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Finding Truth Through the Journey of a Flicker
Dr. Rosie Kuhn

A few days ago, my friend Ron, who shares my property with me, found a flicker on the ground with a broken wing (flickers are members of the woodpecker family). Ron’s dog, Isabella, a Brittany spaniel, was attempting to catch it, but to no avail. The bird continually escaped the dog’s instincts to capture the bird in her mouth. The bird got itself under the trailer where Isabella couldn’t go.

The next day, Ron found the bird out in the open and it appeared to be dead. As Ron went to pick it up, and the bird once again freed itself and found safety behind the wood pile. It was a mystery how this bird had survived through the day and night with dogs, cats, hawks and owls in close proximity.

Yesterday as I was walking with my dog, Gracie, about four hundred feet down the road from Ron’s, I spied on the ground an unusual site. Yes, it was the flicker. Aware of our presence, it took refuge, concealing itself among the rocks, becoming almost completely invisible. Where the heck was this little guy going? Aside from a broken wing this bird seemed strong and clear of its trajectory, going where it’s meant to go. On our way back, the Flicker again found safety among the brambles and moss on the slope of the driveway.

Later that afternoon, while playing ball with Gracie, I spied this little guy again. This time he has about a hundred feet up from where I’d last seen him. In order to get to this new location, though, he had to climb an almost vertical incline. I was shocked to see him. He seemed fine to me, except that he had this broken wing. He didn’t seem to allow his disability to interfere with getting to where he was going. I kept wondering, as I was projecting all my human thinking, why did he bother to go anywhere, especially up the mountain? I had no idea. But I did put a small dish of water close to where he was being, just in case he was thirsty. I wondered how he would fare through the night and knew that even as food for whatever critter found and ate him, he’d found his home.

For those who are unfamiliar with my property, I have ten acres of land perched on the side of Turtleback Mountain on beautiful Orcas Island. It is a beautiful slope with trees, moss and a lot of rock. There’s very few flat areas and literally no smooth surfaces, except for the floors in the yurt and the trailer. This little bird was walking and every stone under his little feet put him off balance. Wherever he was going, every step was a challenge. I thought about trying to capture him, but Gracie would be a constant threat to the bird. And, what was I going to do with it in a cage? I figured it was doing what it needed to do; who was I to intercede?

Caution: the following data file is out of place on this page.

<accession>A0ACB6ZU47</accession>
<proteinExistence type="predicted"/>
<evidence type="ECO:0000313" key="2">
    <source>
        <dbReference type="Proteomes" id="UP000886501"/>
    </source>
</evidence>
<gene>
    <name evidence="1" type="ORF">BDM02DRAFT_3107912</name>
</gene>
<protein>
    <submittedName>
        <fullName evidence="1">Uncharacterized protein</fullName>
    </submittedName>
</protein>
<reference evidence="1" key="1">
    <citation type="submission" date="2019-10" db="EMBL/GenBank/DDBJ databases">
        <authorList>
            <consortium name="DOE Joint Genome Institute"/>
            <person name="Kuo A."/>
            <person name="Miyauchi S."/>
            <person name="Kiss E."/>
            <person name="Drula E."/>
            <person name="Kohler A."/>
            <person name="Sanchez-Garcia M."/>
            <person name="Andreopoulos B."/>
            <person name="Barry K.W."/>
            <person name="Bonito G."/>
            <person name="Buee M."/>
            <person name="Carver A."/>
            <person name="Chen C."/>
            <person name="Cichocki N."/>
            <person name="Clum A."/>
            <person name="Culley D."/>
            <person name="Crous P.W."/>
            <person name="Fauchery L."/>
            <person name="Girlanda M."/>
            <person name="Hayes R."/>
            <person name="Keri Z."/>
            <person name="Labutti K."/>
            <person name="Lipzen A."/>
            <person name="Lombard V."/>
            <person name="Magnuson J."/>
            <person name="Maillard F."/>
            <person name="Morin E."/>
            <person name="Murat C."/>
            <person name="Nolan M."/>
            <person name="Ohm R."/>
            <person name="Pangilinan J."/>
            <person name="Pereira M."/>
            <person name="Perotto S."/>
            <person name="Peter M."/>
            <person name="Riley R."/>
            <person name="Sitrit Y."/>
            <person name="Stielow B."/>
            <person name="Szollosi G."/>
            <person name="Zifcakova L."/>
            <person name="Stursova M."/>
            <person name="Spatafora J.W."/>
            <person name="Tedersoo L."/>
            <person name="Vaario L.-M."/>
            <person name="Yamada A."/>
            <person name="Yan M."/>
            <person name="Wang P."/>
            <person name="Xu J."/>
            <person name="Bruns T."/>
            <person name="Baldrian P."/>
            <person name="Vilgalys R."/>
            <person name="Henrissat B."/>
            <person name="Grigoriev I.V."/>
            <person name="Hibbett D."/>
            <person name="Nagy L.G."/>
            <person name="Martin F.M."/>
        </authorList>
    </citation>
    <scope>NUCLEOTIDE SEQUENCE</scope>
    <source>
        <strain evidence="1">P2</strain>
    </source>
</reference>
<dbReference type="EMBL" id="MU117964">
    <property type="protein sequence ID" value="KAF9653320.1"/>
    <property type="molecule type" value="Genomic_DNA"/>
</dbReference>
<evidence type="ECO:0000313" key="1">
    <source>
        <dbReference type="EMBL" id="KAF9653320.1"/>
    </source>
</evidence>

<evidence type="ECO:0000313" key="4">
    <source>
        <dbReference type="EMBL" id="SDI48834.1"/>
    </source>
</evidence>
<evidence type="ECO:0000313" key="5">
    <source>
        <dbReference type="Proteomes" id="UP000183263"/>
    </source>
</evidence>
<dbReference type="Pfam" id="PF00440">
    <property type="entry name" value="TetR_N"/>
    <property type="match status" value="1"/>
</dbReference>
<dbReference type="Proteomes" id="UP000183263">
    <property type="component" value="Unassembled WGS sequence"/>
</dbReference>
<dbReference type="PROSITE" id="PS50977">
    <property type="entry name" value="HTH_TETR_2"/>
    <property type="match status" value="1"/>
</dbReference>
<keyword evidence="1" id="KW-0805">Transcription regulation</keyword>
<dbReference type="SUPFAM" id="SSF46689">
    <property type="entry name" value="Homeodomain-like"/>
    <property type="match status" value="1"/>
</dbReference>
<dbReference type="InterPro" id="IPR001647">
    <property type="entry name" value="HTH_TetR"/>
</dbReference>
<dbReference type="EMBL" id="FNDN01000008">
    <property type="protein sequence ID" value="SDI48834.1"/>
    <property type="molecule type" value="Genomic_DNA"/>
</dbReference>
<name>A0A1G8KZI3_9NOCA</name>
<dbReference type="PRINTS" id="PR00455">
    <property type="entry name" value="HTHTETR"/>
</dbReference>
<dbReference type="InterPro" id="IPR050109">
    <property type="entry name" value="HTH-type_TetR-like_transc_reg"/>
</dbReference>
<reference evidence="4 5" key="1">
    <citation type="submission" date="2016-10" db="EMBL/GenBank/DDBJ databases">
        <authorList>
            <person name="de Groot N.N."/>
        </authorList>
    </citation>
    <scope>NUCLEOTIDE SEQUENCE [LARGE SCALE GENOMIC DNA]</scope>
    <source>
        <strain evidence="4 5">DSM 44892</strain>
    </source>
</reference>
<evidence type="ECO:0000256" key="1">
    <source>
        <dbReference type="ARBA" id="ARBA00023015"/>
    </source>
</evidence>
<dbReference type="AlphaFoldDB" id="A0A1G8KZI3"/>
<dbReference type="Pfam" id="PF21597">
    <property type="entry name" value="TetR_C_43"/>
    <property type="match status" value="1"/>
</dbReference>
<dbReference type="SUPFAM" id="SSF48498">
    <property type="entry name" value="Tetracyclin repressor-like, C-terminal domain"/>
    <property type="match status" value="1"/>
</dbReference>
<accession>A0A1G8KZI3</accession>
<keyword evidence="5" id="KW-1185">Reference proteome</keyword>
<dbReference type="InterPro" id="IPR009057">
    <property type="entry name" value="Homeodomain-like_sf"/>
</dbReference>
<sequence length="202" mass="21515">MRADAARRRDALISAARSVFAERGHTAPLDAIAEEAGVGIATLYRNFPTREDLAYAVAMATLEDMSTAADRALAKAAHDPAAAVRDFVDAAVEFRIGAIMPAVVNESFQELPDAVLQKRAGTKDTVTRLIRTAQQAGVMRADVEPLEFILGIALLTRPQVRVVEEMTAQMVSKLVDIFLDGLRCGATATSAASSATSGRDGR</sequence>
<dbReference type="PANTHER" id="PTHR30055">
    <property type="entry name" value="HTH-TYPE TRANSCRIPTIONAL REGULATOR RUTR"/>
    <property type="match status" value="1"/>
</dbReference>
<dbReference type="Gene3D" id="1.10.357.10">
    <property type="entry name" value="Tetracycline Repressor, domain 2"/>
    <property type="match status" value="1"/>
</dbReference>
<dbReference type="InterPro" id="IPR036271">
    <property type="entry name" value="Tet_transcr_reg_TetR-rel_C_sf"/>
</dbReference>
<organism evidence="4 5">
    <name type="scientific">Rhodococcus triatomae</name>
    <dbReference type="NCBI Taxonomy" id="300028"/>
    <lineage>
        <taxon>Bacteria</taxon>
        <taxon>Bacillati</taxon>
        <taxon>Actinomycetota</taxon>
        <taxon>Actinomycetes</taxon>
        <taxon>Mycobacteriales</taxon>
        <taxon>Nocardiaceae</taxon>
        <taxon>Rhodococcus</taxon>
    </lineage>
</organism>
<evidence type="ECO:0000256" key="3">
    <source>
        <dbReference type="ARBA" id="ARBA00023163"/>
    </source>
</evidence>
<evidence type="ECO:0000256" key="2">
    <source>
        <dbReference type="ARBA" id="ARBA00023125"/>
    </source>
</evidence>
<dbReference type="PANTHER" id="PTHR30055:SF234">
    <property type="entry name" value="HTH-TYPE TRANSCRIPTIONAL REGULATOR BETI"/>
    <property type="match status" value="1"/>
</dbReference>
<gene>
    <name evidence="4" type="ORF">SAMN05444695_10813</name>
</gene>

This morning after clients and breakfast, Gracie and I headed out for our walk. Not ten feet from the trailer was our little friend the Flicker. Again he had ascended up the mountain another two hundred feet or so. My heart went out to him. I felt inside myself my own struggle to continue to climb further up the rocky mountain of my life even though it seems like the obstacles are insurmountable.

Why did he hobble down the road the day before, only to climb up the steepest slope to get to where I found him this morning? Why didn’t he just walk up the driveway from Ron’s, which would have offered him the easiest route possible? And now, here he was again, continuing his ascent up the mountain, for who knows why.

As I continue along the path, following the trajectory of my own calling, I often feel as if my wings are broken. I feel crippled and handicapped and continually stumble and lose my balance on the smallest of challenges. I haven’t the courage to lay down my woes. Pondering this Flicker’s life, I realize that though his wing is broken he is not burdened by what has burdened me forever; thoughts and memories of unfilled dreams, or the belief that God let him down. He lives in the harmony and union of all that is, having no sense of the concept of being abandoned or rejected – all of those wounds I’ve carried for lifetimes. This Flicker lives in his essential nature, unburdened or handicapped by what we humans carry for lifetimes. I feel more sad for myself then this bird as he’s got it easy being in harmony with his being a Flicker. He carries no thinking, no logistics, no blame or shame.

I think about my own choice to take a road less traveled. I could have remained on the safe and secure path I started out on a long time ago. I could have stayed married to a man who would have provided for me all the security and accoutrements of a woman well kept. I could have continued to raise my children and lived a very comfortable and easy life. I was give the opportunities to choose differently, but like this Flicker I chose to allow myself to be guided by unseen forces, surrendering what was right, according to my culture but not right according to a knowing far greater than myself and those around me. My path has been rocky, and I haven’t always been courageous and noble – I carried the belief that I was suffering and struggling and that the journey was hard; I’ve complained and whined, often wishing for an easier path.

I now see how this little bird reflects my true nature, well, the true nature of all of us: to travel according to a divine sense of direction in which we can trust completely. Logic abandoned, we are free, allowing the journey to bring us fearlessly to the moment when we know we’ve arrived where we are meant to be.

Copyright.  Rosie Kuhn.  All rights reserved.

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